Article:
Haderslev Museum was established in 1887.
Today, it is the archaeological department of the Museum Sønderjylland that conducts excavations and controls monuments of the past across all of Sønderjylland.
The department is located in a building from 1977, which displays extensive exhibitions about prehistoric and medieval Sønderjylland.
Among other things, the exhibition contains Denmark's oldest grave, magnificent finds from the Stone Age and Bronze Age, a large exhibition about Iron Age society, including the extensive weapon offering relics from Ejsbøl, along with items from the castle mounds of Nørrevold and remains of Hansborg Castle in Haderslev.
Historical time is represented through exhibitions of town home interiors, a painter's workshop, a shoemaker's shop and a merchant's shop.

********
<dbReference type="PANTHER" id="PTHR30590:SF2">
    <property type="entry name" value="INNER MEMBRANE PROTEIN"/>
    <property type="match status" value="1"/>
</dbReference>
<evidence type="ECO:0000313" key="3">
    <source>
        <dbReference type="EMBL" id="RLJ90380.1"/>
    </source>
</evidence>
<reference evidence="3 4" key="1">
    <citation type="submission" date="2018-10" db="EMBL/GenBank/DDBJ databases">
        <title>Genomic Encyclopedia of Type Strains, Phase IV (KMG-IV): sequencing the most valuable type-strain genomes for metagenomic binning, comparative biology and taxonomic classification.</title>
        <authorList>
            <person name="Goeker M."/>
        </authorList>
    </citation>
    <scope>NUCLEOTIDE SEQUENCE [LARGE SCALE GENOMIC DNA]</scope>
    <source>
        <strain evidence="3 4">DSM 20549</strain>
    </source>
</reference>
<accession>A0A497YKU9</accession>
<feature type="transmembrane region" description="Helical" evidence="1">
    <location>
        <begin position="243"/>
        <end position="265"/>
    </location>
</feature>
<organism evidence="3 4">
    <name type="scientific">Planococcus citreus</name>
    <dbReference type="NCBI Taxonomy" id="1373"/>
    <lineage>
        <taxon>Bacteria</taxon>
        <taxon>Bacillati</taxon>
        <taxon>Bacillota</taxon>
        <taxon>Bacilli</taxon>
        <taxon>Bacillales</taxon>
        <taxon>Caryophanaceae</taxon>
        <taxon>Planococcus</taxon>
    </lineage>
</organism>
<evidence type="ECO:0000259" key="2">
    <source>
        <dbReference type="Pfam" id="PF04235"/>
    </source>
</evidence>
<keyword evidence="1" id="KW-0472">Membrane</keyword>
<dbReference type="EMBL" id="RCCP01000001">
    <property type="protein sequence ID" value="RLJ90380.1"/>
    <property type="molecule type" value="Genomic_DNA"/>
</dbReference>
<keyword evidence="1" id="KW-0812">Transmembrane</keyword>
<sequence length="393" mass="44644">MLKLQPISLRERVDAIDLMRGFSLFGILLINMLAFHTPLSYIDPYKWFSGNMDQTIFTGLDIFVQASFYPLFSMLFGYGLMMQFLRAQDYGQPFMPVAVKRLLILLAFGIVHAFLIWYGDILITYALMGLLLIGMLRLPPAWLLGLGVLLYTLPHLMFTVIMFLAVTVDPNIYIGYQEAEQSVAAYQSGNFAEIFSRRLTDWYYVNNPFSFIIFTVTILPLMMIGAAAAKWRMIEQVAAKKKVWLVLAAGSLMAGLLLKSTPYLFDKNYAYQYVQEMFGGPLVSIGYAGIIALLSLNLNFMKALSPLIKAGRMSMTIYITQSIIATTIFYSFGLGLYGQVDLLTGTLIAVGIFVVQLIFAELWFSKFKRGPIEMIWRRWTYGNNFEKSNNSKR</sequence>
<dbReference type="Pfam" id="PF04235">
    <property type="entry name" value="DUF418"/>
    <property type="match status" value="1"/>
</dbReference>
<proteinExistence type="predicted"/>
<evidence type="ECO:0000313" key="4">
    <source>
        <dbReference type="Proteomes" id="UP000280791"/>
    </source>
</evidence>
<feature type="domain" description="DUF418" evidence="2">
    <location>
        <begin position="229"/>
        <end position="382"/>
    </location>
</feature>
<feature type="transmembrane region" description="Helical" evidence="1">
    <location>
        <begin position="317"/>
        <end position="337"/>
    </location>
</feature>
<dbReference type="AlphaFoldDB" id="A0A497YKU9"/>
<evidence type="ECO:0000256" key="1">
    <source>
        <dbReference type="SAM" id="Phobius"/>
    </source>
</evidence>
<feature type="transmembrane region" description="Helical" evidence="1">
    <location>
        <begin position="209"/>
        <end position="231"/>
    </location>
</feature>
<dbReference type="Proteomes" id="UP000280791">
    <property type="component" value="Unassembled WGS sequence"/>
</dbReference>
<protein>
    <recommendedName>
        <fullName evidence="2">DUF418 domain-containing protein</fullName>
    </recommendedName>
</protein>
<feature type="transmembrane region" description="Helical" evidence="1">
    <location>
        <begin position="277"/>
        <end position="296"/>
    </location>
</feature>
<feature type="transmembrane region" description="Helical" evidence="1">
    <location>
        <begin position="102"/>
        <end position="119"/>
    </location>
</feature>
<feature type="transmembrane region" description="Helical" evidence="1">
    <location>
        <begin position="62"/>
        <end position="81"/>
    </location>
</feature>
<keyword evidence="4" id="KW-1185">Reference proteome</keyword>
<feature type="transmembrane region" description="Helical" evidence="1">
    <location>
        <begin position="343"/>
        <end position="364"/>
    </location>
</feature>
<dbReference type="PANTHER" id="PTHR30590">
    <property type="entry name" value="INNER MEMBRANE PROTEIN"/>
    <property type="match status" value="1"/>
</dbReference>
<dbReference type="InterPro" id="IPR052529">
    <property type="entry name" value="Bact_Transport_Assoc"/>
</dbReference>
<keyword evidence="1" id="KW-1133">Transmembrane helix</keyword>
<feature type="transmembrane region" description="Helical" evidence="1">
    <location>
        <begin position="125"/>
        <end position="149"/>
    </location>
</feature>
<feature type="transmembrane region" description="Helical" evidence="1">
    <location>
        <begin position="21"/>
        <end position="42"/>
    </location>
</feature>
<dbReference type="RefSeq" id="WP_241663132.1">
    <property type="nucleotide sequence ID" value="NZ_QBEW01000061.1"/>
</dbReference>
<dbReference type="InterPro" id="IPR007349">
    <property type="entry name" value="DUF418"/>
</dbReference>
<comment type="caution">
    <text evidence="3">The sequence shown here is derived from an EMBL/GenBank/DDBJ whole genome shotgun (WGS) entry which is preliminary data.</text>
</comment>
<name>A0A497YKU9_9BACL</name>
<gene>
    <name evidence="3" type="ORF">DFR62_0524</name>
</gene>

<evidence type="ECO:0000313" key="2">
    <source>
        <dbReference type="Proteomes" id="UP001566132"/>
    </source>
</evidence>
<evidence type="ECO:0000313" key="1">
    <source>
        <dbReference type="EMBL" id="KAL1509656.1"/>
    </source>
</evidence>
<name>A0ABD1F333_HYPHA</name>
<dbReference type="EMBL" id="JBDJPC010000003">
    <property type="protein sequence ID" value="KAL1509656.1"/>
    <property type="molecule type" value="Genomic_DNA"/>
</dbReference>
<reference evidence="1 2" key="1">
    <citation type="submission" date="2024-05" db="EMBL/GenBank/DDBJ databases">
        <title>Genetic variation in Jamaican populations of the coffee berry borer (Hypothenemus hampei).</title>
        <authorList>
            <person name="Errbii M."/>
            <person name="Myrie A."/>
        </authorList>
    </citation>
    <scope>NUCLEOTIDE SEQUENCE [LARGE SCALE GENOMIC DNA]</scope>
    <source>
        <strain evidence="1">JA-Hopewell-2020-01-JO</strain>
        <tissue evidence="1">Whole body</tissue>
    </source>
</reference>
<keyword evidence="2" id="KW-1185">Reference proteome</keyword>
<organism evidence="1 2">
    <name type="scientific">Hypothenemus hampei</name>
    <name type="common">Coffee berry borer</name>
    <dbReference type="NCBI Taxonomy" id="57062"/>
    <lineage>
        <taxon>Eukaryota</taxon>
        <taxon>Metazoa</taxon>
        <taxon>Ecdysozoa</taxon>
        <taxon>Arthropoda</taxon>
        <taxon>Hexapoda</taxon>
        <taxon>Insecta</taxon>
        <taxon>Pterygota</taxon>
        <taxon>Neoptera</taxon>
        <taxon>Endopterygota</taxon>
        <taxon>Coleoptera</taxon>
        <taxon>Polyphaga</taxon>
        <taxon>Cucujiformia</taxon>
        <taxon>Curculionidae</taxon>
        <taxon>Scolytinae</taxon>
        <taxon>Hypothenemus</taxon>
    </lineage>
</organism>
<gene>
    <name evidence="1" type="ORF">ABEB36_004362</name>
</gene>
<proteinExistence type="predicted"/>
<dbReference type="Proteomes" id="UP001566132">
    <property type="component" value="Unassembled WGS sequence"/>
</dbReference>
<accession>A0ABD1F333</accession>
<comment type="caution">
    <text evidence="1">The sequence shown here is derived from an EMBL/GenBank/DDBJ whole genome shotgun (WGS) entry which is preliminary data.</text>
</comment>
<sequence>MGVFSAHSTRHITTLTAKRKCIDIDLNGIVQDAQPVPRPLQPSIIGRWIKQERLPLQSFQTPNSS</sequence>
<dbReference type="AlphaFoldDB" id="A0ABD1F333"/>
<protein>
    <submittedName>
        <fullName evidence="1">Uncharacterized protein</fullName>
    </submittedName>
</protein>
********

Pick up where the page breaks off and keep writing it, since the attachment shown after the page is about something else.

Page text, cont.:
On the museum grounds is one of the country's oldest open-air museums featuring two farmhouses from the eighteenth century, a log barn from 1628, a post mill from 1741 and a smithy from the 1850s along with a series of reconstructed monuments of the past.
In the museum's back garden is one of the few preserved bronze statues of the German emperor Wilhelm I. The statue was situated on the town square in Haderslev from 1890 to 1920.